On the first day I entered the large dance studio with my friend and classmate, Miranda. Even though I was easily ten (or fifteen) years older than these kids, and taught undergrads with authority, I was terrified. Miranda and I hung near the bar and watched everyone in their element. As a 100-level class, this was their territory. We were invaders. From the back I observed these young animals as they established dominance, submission, and identity. Some people knew one another, others hung by themselves. Some girls came in make-up, a few guys wore beanies. One kid swaggered around the studio with his chin so high I thought he’d topple over backwards. When I teach I have easily established alpha status as the instructor, and rarely do I have a student challenge me. However, here, quietly submissive, I had the joy of watching a group of forty students organically discover their own animal hierarchy.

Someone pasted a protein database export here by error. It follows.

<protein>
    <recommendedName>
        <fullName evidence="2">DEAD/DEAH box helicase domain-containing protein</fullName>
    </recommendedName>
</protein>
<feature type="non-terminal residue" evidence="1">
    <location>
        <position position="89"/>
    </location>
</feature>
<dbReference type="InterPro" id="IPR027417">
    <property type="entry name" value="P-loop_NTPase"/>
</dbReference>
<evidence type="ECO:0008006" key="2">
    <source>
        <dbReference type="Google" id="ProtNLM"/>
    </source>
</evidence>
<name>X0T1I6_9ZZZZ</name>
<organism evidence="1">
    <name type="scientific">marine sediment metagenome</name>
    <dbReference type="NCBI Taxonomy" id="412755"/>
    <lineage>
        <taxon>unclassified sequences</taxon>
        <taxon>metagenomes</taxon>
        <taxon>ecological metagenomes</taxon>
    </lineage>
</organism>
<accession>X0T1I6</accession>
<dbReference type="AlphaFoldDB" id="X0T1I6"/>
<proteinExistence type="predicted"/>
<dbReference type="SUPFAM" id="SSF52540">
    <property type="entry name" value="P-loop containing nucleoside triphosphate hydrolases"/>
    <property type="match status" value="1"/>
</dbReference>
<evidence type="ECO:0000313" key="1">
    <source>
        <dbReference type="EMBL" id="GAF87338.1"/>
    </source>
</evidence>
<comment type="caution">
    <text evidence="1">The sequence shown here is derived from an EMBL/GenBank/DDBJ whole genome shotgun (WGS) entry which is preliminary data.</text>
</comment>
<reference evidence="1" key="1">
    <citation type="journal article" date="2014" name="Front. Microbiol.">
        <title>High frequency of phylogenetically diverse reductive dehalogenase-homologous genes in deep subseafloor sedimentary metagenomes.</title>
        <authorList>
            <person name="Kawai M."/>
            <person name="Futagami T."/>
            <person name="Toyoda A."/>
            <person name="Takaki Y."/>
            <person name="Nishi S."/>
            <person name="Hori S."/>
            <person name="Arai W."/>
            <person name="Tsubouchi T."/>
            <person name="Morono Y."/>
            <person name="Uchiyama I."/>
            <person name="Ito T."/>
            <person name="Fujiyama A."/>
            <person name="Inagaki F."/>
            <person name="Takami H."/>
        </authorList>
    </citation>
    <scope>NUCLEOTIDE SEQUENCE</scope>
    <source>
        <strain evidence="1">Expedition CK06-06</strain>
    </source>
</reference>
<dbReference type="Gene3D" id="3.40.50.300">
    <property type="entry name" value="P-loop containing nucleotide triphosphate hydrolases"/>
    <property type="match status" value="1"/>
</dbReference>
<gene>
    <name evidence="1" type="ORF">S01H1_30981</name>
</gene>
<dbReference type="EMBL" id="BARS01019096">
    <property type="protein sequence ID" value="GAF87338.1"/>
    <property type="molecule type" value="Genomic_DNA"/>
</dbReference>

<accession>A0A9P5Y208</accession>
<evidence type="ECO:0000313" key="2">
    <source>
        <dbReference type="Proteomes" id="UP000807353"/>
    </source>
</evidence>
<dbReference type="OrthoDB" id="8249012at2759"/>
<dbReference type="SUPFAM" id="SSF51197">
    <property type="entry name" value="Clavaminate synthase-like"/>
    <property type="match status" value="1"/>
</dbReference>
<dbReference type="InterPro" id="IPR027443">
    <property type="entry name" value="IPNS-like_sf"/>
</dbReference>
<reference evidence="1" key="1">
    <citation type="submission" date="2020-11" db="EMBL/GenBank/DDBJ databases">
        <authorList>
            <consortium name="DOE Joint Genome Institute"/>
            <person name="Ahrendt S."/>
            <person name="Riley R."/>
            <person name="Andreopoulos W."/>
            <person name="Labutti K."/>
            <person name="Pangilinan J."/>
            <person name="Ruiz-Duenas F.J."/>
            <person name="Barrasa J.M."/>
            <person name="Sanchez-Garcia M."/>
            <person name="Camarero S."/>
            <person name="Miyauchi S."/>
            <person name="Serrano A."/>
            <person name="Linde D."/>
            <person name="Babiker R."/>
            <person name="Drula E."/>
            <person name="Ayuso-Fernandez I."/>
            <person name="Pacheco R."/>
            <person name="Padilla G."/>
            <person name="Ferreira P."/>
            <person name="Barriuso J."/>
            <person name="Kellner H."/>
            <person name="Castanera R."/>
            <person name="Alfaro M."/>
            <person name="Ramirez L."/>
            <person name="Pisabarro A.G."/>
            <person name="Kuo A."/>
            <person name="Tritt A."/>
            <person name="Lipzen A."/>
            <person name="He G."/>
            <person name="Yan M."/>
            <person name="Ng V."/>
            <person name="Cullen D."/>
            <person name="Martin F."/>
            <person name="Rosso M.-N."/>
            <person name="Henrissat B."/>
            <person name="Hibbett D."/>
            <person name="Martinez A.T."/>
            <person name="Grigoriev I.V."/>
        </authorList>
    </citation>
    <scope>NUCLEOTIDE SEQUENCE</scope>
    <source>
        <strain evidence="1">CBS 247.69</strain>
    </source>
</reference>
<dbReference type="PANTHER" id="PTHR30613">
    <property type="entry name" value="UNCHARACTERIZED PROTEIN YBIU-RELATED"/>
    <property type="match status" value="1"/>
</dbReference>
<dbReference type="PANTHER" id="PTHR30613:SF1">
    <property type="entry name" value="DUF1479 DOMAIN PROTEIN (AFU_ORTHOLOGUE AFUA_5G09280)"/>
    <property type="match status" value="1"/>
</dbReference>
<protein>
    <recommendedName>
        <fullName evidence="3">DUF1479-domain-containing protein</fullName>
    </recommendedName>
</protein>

Our instructor Heidi jumped into action, corralling everyone into place, telling us this was a safe space to move our bodies however we wanted. Sometimes you might try a move, she said, sometimes not. That’s ok. She spoke with her hands, had a huge smile, and jumped around a lot. Her laugh was loud and infectious. I don’t know if I had ever seen someone with so much energy.
I was nervous that everyone in class would have years of dance experience behind them, and recent years at that, since everyone was fresh out of high school. There were a few dancers and cheerleaders with great technique, but for the most part, everyone was fairly new, at least to modern. Some people moved with the fluidity of hot gum, while others moved with the rigidity of two-by-fours. For the first couple of weeks I watched myself in the mirror, like dancers do, and critiqued my stance, my arms, my feet. But, why? It’s not like I’m approaching a career in dance at this point. It was just habit. But then, without knowing it, I stopped watching myself in the mirror altogether. I went weeks before I remembered the mirrors were even there. I started to feel the ground below me and the space around me. I even closed my eyes a few times. For the most part it was therapeutic. Sometimes I fell over. But I didn’t care!